Anyone who chooses to drink should keep careful track of their consumption and recognize when they’ve had enough. One drink may make a person feel loose but this does not mean four drinks multiplies that good feeling by four; quite the opposite.
Discuss blood alcohol content (BAC) and how they might feel as their BAC rises with each drink. Make sure they understand that every individual has their own limit, depending on their biological gender (men and women metabolize alcohol differently for a variety of physiological reasons), weight and other factors, and that someone else’s limit won’t be the same as their own.
Researchers from the University of South Carolina surveyed more than 6,000 students about their experiences with drugs and alcohol at campus parties. 462 students reported being drugged in the academic year preceding the study — a total of 539 instances — while 83 students admitted having drugged another person’s drink without their knowledge.
The takeaway: students MUST guard their drinks. Women are more likely to be victims than men, but neither are immune. Warn your student to never accept a drink from a stranger and if possible to watch their drink being made if it is made by someone else. Their safest bet is to keep their cup in their hand at all times. If they walk away from a drink, they should consider it done.
Your student should always listen to their intuition. If a situation makes them feel uncomfortable or unsafe, they should remove themselves. They don’t have to stay anywhere, with anyone, if their gut tells them something is wrong.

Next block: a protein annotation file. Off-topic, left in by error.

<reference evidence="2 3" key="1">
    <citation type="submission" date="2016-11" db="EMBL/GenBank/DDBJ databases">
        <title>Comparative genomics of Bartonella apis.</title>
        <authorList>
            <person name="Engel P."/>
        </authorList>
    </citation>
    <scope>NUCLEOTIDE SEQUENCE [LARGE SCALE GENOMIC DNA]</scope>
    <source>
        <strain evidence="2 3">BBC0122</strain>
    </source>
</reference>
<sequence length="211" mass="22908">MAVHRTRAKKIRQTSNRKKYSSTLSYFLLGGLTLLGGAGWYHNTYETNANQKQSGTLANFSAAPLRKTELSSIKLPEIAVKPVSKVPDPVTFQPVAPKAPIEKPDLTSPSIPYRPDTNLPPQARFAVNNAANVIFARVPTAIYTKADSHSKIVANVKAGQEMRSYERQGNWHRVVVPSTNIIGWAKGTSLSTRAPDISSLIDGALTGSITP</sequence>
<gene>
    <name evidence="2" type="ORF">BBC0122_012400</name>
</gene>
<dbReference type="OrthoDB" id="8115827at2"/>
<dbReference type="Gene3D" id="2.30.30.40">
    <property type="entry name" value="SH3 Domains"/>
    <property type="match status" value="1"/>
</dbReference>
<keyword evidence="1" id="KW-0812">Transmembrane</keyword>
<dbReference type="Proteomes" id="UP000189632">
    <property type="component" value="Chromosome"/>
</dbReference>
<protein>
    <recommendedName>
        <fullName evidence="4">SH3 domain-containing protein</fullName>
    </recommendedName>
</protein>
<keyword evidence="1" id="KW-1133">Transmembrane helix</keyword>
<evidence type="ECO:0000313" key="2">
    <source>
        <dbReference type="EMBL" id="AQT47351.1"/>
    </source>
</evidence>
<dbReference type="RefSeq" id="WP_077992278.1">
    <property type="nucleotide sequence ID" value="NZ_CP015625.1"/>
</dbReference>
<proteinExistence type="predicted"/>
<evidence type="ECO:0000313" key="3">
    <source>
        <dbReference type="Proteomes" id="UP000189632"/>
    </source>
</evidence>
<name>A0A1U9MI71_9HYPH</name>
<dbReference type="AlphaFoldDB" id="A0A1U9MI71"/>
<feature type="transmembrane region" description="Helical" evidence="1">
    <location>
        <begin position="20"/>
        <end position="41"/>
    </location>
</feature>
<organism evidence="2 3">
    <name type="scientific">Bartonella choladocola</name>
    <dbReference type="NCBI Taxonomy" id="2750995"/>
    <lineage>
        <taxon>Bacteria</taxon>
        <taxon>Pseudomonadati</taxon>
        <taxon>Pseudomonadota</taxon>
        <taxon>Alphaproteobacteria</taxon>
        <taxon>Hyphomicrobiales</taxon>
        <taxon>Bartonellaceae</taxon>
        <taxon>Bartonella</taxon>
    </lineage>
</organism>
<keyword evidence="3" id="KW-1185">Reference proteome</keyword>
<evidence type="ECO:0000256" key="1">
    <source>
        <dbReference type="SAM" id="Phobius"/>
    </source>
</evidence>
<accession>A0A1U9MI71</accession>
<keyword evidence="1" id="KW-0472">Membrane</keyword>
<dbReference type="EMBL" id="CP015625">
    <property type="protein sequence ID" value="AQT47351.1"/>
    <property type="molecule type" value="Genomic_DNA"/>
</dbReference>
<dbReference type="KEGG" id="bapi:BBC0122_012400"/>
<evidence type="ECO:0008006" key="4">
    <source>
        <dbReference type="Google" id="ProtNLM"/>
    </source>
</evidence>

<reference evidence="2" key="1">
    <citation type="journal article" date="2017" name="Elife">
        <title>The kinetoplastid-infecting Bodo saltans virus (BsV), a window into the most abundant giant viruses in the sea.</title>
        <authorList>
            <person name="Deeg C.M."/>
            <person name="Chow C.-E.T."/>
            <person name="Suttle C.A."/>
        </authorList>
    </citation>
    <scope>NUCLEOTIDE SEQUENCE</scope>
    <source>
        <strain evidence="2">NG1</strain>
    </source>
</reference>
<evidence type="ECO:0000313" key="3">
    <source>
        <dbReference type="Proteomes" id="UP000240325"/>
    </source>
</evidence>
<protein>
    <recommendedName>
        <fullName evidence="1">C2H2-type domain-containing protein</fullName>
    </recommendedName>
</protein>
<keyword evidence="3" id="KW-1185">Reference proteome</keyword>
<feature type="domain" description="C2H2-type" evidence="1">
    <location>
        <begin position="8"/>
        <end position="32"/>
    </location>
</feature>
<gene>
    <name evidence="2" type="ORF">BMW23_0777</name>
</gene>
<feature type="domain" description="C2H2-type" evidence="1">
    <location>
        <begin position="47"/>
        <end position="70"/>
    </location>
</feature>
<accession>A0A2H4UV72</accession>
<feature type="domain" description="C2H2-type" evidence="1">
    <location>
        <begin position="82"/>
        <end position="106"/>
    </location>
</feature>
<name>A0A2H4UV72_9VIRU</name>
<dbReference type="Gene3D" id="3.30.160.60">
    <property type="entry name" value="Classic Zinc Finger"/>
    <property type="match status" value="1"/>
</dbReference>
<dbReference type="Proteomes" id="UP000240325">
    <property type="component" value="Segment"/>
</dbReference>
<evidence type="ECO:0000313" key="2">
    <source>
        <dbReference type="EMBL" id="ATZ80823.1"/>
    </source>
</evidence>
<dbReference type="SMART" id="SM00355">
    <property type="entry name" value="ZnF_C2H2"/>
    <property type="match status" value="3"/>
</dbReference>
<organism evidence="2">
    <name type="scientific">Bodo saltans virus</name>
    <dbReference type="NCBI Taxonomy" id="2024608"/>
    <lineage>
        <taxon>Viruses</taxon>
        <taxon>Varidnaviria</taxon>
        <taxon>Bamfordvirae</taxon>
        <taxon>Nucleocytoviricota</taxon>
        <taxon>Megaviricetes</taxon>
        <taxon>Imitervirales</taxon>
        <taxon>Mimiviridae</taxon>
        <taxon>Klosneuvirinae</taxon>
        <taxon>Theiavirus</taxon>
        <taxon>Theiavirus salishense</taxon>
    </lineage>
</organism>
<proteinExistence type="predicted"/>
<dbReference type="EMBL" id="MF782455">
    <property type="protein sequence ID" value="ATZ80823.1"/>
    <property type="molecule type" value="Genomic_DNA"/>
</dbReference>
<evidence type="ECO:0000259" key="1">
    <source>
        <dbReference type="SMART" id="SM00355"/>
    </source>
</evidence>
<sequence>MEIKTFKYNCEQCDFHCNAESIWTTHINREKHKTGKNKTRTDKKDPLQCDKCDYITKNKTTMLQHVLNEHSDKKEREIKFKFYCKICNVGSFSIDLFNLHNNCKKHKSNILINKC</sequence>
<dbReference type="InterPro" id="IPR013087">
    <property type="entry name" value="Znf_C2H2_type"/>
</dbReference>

According to the National Institute on Alcohol Abuse and Alcoholism, alcohol-impaired driving is responsible for almost a third of overall driving fatalities. This is one place where there’s no gray area. Your student should never drive after drinking or get in a car with someone who’s been drinking.
Most college campuses have free “safe ride” services and Uber and Lyft are readily available to serve as designated drivers. Your student should put the safe ride number in their phone and load money or a credit card onto their Uber or Lyft account so they always have a safe option.
The “buddy system” never goes out of style. There is truly safety in numbers, especially when it comes to partying in an environment where meeting new people is the norm. Going out in a group is the safest choice because your student will always have someone looking out for them. They should stay with the group they came with and never leave a party with a stranger or by themselves — and they should keep an eye on their friends as well.
If they find themselves in a sketchy situation, or feel even the slightest bit unsafe, your student needs to know who to call. They can call you if you live nearby, or if the situation is critical dial 911.